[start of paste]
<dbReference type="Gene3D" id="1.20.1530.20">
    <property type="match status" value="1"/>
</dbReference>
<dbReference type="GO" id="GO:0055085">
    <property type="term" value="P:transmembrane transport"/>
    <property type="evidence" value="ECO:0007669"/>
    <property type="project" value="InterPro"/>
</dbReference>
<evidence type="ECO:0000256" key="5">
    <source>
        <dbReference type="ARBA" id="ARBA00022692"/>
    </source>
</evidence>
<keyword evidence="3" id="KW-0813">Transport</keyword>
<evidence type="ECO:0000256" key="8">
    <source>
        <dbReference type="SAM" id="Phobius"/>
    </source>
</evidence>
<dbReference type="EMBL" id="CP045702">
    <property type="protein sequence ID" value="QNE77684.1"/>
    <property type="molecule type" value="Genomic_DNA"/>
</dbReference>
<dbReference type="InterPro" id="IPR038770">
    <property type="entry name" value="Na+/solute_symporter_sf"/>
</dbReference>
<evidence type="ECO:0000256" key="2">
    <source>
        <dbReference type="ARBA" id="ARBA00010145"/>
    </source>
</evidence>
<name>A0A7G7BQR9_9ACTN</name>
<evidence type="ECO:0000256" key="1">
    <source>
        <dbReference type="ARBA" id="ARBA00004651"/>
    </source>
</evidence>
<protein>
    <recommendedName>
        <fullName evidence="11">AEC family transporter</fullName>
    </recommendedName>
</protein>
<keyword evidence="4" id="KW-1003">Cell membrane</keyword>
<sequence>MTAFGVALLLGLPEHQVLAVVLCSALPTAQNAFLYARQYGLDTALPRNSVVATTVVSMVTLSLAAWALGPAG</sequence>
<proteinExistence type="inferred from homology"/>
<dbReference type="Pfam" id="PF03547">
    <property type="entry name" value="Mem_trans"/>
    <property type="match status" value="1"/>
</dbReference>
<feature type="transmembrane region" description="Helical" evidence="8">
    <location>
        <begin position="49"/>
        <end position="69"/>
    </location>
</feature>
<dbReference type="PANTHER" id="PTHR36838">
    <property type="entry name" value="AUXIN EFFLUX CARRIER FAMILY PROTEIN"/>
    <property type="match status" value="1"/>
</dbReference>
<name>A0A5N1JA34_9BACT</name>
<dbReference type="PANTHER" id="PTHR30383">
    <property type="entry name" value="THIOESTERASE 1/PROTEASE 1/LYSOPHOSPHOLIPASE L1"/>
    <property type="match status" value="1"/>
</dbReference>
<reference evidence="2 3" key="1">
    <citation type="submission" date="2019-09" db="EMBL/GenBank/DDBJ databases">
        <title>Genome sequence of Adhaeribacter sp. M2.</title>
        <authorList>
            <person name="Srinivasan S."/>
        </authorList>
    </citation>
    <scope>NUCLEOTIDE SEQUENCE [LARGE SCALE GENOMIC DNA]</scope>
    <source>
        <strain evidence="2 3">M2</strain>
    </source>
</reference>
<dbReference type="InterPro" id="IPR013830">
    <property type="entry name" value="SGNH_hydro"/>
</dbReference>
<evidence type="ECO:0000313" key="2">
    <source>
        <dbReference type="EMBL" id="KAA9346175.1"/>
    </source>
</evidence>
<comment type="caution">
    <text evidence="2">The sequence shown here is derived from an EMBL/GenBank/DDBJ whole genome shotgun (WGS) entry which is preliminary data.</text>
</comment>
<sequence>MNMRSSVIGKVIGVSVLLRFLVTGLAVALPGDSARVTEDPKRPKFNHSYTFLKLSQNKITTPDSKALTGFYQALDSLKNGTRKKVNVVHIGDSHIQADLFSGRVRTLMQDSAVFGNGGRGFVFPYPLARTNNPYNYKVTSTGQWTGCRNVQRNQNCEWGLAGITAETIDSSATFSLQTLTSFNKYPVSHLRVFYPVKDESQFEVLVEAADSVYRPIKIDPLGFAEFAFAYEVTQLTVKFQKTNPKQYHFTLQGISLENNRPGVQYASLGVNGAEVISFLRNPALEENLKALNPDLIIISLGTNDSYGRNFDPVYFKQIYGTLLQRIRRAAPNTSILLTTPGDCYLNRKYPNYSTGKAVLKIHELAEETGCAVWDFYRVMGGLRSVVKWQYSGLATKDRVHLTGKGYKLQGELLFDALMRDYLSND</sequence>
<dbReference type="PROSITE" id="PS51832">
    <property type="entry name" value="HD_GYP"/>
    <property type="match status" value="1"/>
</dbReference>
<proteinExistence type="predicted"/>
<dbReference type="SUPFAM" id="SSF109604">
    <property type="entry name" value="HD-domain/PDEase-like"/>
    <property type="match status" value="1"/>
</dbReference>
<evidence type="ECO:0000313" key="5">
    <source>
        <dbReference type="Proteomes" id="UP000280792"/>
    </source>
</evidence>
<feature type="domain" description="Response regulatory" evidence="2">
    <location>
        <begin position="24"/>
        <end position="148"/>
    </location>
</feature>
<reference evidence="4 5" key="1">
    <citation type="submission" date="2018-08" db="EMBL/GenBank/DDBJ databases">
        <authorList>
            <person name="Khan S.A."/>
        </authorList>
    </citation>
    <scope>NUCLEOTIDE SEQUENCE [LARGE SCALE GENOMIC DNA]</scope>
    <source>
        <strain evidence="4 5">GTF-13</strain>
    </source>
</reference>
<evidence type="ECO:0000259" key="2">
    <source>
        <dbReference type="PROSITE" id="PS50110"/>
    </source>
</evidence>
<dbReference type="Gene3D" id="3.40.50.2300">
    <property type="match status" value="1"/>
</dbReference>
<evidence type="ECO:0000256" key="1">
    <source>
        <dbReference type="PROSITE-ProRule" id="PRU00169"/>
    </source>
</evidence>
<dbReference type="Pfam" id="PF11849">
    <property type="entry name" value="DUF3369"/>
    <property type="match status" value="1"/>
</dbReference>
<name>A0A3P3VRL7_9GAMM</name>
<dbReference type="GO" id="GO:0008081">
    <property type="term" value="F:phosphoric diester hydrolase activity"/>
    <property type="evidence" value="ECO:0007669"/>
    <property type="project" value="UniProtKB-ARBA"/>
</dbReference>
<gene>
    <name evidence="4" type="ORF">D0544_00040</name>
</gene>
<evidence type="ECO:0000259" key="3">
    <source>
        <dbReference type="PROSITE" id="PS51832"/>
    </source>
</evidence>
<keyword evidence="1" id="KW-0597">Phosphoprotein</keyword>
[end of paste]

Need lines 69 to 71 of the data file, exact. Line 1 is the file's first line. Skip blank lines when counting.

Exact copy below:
            <person name="Srinivasan S."/>
        </authorList>
    </citation>